Heredity is limited to the sphere of generation; it is of the accidents and not the essence in man. Thus, while men may inherit physical tendencies -- even physical attitudes and, under some conditions, physical thoughts -- this shell of personality is soulless until he animates it with his own immortal principle and gradually shapes it into an appropriate destiny. Heredity only controls such as are incapable of controlling themselves. Steeped in the vibration of its previous states, the stuff from which bodies are made comes to each incarnating soul. The life into whose vehicles it was formerly incorporated set the minute atoms whirling at a definite speed and imprinted upon each of them its own purposes and characteristics. The child coming into the world must, therefore, battle with these strange vibrations, reorganizing the substances of its bodies into individual vehicles by overcoming the motion of past agencies and revibrating the electrons according to its own needs. To a far greater extent than man is the plant a victim of circumstances. To escape its environment, the plant must either die or trust to the unlikelihood of some gardener transplanting it to a more ideal habitat. Man, however, if his surroundings be incongenial, may move at will to an environment more propitious to his destiny.

The analogy may be projected into the invisible structures of both plants and men. The evolving plant life is still working through a vehicle too low in its organic quality to respond to the impulses of the inner agent. While man is empowered to resist the impulses of heredity as these incline his physical body in one direction or another, the plant must abide by the dictates of its formal part. The fallibility of the law of heredity has already been proved and additional evidence of its inaccuracy will be accumulated as evolving man takes more of his destiny into his own hands and relies less upon the elements of chance and environment. As the stars impel yet do not compel, so man's hereditary impulses traced upon the fabric of his atomic nature urge him to follow in the old accustomed way. The self, however, declares otherwise and one by one the impediments of heredity are overcome by the onward march of consciousness towards perfection.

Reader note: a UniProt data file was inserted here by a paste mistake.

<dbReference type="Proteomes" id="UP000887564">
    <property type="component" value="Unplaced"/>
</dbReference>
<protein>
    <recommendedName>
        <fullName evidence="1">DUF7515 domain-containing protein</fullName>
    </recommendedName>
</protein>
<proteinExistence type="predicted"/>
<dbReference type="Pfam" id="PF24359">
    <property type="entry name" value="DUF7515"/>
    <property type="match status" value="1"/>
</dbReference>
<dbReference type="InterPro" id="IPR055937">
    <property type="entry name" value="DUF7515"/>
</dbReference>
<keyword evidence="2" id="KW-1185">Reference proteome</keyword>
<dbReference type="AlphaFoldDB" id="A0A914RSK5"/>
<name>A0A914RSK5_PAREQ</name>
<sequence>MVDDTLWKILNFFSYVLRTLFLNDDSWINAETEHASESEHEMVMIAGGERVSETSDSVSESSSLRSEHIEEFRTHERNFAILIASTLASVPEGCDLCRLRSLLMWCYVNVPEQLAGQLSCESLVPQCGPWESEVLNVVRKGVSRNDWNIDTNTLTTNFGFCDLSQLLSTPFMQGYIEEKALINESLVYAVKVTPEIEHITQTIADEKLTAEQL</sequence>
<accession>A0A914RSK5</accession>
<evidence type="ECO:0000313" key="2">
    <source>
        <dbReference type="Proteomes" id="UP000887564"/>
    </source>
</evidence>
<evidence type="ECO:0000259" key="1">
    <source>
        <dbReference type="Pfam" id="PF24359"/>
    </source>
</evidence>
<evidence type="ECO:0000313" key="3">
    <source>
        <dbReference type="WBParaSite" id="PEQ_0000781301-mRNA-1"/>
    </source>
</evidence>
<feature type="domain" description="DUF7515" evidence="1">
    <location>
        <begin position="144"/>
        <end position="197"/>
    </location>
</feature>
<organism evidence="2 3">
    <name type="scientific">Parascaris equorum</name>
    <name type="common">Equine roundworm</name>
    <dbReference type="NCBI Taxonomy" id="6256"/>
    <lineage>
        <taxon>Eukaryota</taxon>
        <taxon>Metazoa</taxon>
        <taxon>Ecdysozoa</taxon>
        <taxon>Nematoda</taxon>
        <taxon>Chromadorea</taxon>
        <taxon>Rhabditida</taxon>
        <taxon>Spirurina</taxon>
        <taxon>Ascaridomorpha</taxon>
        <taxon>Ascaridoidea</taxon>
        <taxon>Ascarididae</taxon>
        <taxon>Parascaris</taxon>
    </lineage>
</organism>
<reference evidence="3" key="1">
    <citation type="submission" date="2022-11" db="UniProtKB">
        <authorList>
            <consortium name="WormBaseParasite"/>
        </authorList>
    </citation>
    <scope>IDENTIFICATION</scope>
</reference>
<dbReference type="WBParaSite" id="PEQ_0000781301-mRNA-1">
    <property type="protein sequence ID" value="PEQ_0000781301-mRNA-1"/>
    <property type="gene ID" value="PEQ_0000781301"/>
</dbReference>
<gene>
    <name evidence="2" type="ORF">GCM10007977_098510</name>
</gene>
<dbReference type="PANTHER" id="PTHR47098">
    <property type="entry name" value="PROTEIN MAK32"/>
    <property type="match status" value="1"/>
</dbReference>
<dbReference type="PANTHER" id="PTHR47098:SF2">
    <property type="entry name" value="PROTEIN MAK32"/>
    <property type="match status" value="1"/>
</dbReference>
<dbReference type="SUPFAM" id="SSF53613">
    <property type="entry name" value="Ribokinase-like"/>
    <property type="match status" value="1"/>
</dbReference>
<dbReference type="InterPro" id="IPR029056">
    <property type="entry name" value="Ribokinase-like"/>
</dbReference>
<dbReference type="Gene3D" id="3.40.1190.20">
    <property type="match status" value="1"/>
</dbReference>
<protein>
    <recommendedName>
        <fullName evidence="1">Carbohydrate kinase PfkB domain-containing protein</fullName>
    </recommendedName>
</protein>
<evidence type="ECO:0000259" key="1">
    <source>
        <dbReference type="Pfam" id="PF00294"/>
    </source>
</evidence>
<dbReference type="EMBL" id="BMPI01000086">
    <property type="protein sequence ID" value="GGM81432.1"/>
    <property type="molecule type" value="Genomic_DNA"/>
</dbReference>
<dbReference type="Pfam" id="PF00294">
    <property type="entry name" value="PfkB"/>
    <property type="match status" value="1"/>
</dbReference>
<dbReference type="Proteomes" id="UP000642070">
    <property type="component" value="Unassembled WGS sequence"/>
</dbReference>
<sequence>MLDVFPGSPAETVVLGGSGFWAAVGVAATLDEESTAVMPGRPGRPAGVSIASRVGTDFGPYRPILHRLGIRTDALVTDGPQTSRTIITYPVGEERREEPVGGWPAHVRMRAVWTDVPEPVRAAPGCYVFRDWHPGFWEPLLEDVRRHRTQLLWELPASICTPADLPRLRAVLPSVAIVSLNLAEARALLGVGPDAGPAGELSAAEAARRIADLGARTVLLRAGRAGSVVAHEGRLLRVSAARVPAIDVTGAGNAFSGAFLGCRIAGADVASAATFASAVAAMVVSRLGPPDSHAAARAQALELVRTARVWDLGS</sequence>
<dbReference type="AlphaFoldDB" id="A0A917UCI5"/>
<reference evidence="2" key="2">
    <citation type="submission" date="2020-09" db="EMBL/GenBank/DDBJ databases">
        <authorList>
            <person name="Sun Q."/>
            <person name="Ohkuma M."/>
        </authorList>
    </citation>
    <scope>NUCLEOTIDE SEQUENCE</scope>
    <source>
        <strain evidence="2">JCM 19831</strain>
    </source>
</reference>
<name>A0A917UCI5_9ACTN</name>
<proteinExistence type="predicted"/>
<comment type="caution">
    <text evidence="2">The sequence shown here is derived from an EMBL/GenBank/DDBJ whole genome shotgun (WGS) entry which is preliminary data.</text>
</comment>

Whereas science fights to maintain the dignity of form and the supremacy of matter throughout the universe, philosophy would establish the excellence of life and the rulership of all creation by its rational part. If we come to worship matter and elevate the physical universe to first place among the spheres, we can never hope to establish well-being in the nature of men or fellowship among the nations of the earth. The premise of material supremacy is wholly destructive of the moral sense and reduces ethics to a superstition and aesthetics to an artist's vagaries. All that is beautiful is thus sacrificed in the defense of a premise and the sovereign good is martyr to a notion. More cruel than Moloch even is the God of the materialist, for man will feed whole nations into the maw of greed. To remedy a condition, we must discover its cause. Man's boast of a godless age is his undoing, for he who destroys the concept of Deity destroys with it the sufficiency of his own internal nature. In his pride that he is now able to govern the universe unaided, the twentieth-century thinker has given the divinities on high Olympus notice to gather up their belongings and depart. The gods have obliged him. Their thrones are empty; they have left for some other sphere where mortals are less vain. But man is still unhappy. His boasted knowledge has brought him doubt, doubt terror, and terror has sapped away his strength. Afraid that his worst conclusions may yet be true, the materialist clings to his little ball of dirt, shuddering in anticipation of that day when he will be hurled therefrom into the abyss he himself has postulated. The soulless universe that his mind has declared, the heart of the thinker cannot accept. How strangely fickle is the mind that first from pure imaginings fashions a universal order and then, dissatisfied with the fabric it has spun, convicts High Heaven of its manmade inconsistencies!